As for capital gains taxes, the likely short term effect of an Obama win in November will be a revenue gain as people will sell some of their portfolio in Nov/Dec/early Jan in anticipation that the rate will go up.

Speaking of which, does anyone have a link to Obama's tax plan? I can't seem to find it on his website.

"Obviously that doesn't necessarily mean Obama will raise taxes on you, which is of course the impression McCain wants to convey, but I don't think "Obama will raise taxes" is in any way misleading."

Taken out of context and put into the mouth of some generic human being, no, that statement is not misleading, although even in that situation it is incomplete.

Given, however, that McCain's intention in saying it is to convince people of something that is not true means that, when it's coming out of McCain's mouth, it is indeed misleading.

As is his professed love for getting rid of partisan rancor. The man who put a self-described pit bull with lipstick on the stage to spew hate and lies is not against rancor, nor is he actually doing anything to try to eliminate it from public life.

I'm a retiree and fortunately I have to think about how to lessen my capital gains, but I have to say my biggest concern is not the capital gains rate. Within limits I can control the timing and amount of those gains, lessening their impact, no matter if the rate goes up.

My much larger worry is that the government, by running these huge deficits, will devalue my now fixed assets and income by inflation. Not to mention create a tough business climate that will hurt the stock market, making gains a moot point.

It's sort of a pay me now or pay me later kind of choice, and I see my long-term interests better protected by paying now.

McCain focuses on character because that's all he has to run on.

Also, as several post-speech commentators noted last night, Independents wind up pulling the lever for the candidate whose character they embrace most.

Not mentioning the economy when millions are hurting, however, was weak.

Also: I think we underestimate the appeal of McCain's POW story and Palin's new-found status as America's hockey mom at our own peril.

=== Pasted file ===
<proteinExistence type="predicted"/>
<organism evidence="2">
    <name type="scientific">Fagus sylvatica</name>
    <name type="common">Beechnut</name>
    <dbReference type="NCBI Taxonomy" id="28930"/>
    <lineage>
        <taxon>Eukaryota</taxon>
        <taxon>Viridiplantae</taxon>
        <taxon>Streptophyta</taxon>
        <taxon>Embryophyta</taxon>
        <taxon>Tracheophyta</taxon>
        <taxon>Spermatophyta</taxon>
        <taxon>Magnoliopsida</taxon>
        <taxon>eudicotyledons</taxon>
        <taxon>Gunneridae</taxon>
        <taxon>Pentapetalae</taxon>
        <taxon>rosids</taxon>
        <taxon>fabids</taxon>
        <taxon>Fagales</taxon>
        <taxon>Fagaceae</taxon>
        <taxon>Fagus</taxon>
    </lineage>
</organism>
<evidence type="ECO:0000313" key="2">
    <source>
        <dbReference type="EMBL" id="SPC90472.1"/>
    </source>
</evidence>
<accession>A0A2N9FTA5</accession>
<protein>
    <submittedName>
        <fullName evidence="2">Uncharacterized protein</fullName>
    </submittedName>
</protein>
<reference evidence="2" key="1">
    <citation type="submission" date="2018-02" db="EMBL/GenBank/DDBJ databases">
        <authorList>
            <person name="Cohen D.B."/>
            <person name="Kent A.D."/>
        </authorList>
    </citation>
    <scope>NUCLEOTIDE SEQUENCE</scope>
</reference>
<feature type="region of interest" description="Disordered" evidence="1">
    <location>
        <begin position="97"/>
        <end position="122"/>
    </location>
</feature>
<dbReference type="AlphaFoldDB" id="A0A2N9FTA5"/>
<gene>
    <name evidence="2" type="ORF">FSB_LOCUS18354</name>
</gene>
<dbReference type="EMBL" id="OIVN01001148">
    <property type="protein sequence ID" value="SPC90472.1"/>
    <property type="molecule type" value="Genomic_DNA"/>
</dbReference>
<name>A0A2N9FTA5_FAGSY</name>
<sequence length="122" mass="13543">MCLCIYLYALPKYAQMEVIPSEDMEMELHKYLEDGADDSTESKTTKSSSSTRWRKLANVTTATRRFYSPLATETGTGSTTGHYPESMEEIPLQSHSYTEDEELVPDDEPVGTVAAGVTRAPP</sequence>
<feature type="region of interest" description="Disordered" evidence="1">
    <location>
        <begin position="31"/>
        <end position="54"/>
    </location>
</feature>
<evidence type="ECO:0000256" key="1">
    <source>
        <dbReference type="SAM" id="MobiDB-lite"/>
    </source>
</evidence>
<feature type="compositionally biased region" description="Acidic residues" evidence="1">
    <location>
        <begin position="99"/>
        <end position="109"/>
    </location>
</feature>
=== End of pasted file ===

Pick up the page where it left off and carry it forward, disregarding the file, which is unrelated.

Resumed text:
btfb, you may be right, but what I've been hearing (yes, it's anecdata) and what I can testify to myself: Palin may come across to some as "America's hockey mom," but there are a lot of people for whom she comes across as "that mean girl in high school."

I suffered through a couple of poisonous b!tches in JH and HS, and my delicious cold-eaten revenge was being more successful than them after graduation. What can I say, I'm petty like that. Palin evokes the same feelings. I want to see her fail, because the snippy, self-righteous, condescending jabs in her speech Wednesday remind me of the hell I went through thanks to others she brings vividly to mind.

Palin may come across to some as "America's hockey mom," but there are a lot of people for whom she comes across as "that mean girl in high school."

I was thinking last night that I need to schedule an Election/Heathers double feature.

Anecdote of the day: I was just at my veterinarian's office in suburban Cleveland; while Cleveland and Cuyahoga county are strongly Democratic, there's a strong conservative streak throughout Northeast Ohio and the state generally. I overheard two of the women who work in the office talking; one started by saying, "Did you know the Republican vice-president candidate wants to ban all abortions? Say goodbye to Roe v. Wade, I guess, and so much for owning your own uterus." Both of them were very unhappy about the prospect of more restrictive abortion laws, if not outright bans.

The Republicans overestimate the appeal of a female anti-abortion candidate at their peril.

"Say goodbye to Roe v. Wade, I guess, and so much for owning your own uterus."

But they can own as many guns as they want.

farmgirl: All of this is so unscientific, of course, and I am trying to persevere as I work around a lot of Republicans and a fair share of right-leaning Independents here in Newark, Delaware -- unfortunately, the Dems here seem to hide in the closet.

Retirees don't have to worry about capital gains because a 401(k) isn't taxed as capital gains.

They're treated as ordinary income, which I'm sure DaveC knows.

At the end of his acceptance speech, McCain offered an implicit dig at Obama which was also to have highlighted McCain's own "alleged" humility (he used this line in the Lime Jello speech in June too):

"I'm not running for president because I think I'm blessed with such personal greatness that history has anointed me to save our country in its hour of need."

But earlier in his speech he says this:

"I know how the world works. I know the good and the evil in it. I know how to work with leaders who share our dreams of a freer, safer and more prosperous world, and how to stand up to those who don't. I know how to secure the peace."

Those two statements are completely at odds with each other. Someone who claims to know how the world works; claims to be the arbiter of what is good and what is evil; and claims they can secure world peace sure sounds like someone who has anointed himself not only to save his country, but the world.

Now that's presumption we can believe in!